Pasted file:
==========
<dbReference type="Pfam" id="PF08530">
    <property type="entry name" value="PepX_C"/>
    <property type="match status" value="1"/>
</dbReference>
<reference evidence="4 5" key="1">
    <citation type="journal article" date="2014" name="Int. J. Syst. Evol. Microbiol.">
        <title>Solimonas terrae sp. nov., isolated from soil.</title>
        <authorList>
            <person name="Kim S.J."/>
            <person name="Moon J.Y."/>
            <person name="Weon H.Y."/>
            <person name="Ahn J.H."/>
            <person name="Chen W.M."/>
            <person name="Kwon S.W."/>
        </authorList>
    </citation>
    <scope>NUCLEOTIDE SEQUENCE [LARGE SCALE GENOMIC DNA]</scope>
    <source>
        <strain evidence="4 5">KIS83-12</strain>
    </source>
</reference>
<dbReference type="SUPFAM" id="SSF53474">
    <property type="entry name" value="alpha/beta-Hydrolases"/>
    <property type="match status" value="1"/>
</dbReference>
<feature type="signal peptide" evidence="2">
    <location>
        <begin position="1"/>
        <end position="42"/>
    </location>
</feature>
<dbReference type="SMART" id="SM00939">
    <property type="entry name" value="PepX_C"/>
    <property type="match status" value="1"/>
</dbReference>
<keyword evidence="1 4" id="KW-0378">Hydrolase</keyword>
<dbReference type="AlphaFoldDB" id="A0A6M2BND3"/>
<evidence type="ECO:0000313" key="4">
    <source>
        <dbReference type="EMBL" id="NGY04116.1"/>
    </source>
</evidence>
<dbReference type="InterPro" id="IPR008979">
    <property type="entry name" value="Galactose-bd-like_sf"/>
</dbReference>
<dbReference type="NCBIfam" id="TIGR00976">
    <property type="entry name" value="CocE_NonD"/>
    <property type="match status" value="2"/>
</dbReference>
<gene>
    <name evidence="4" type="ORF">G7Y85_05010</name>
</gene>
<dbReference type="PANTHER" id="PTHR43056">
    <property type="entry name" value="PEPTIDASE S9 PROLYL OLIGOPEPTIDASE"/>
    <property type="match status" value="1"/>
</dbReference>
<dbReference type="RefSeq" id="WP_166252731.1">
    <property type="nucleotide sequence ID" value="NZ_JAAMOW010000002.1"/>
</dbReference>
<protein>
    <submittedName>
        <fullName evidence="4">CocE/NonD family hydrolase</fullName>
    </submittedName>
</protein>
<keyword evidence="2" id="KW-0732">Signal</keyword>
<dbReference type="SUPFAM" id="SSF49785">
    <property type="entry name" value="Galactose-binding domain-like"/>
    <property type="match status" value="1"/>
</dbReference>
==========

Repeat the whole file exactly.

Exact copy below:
<dbReference type="Pfam" id="PF08530">
    <property type="entry name" value="PepX_C"/>
    <property type="match status" value="1"/>
</dbReference>
<reference evidence="4 5" key="1">
    <citation type="journal article" date="2014" name="Int. J. Syst. Evol. Microbiol.">
        <title>Solimonas terrae sp. nov., isolated from soil.</title>
        <authorList>
            <person name="Kim S.J."/>
            <person name="Moon J.Y."/>
            <person name="Weon H.Y."/>
            <person name="Ahn J.H."/>
            <person name="Chen W.M."/>
            <person name="Kwon S.W."/>
        </authorList>
    </citation>
    <scope>NUCLEOTIDE SEQUENCE [LARGE SCALE GENOMIC DNA]</scope>
    <source>
        <strain evidence="4 5">KIS83-12</strain>
    </source>
</reference>
<dbReference type="SUPFAM" id="SSF53474">
    <property type="entry name" value="alpha/beta-Hydrolases"/>
    <property type="match status" value="1"/>
</dbReference>
<feature type="signal peptide" evidence="2">
    <location>
        <begin position="1"/>
        <end position="42"/>
    </location>
</feature>
<dbReference type="SMART" id="SM00939">
    <property type="entry name" value="PepX_C"/>
    <property type="match status" value="1"/>
</dbReference>
<keyword evidence="1 4" id="KW-0378">Hydrolase</keyword>
<dbReference type="AlphaFoldDB" id="A0A6M2BND3"/>
<evidence type="ECO:0000313" key="4">
    <source>
        <dbReference type="EMBL" id="NGY04116.1"/>
    </source>
</evidence>
<dbReference type="InterPro" id="IPR008979">
    <property type="entry name" value="Galactose-bd-like_sf"/>
</dbReference>
<dbReference type="NCBIfam" id="TIGR00976">
    <property type="entry name" value="CocE_NonD"/>
    <property type="match status" value="2"/>
</dbReference>
<gene>
    <name evidence="4" type="ORF">G7Y85_05010</name>
</gene>
<dbReference type="PANTHER" id="PTHR43056">
    <property type="entry name" value="PEPTIDASE S9 PROLYL OLIGOPEPTIDASE"/>
    <property type="match status" value="1"/>
</dbReference>
<dbReference type="RefSeq" id="WP_166252731.1">
    <property type="nucleotide sequence ID" value="NZ_JAAMOW010000002.1"/>
</dbReference>
<protein>
    <submittedName>
        <fullName evidence="4">CocE/NonD family hydrolase</fullName>
    </submittedName>
</protein>
<keyword evidence="2" id="KW-0732">Signal</keyword>
<dbReference type="SUPFAM" id="SSF49785">
    <property type="entry name" value="Galactose-binding domain-like"/>
    <property type="match status" value="1"/>
</dbReference>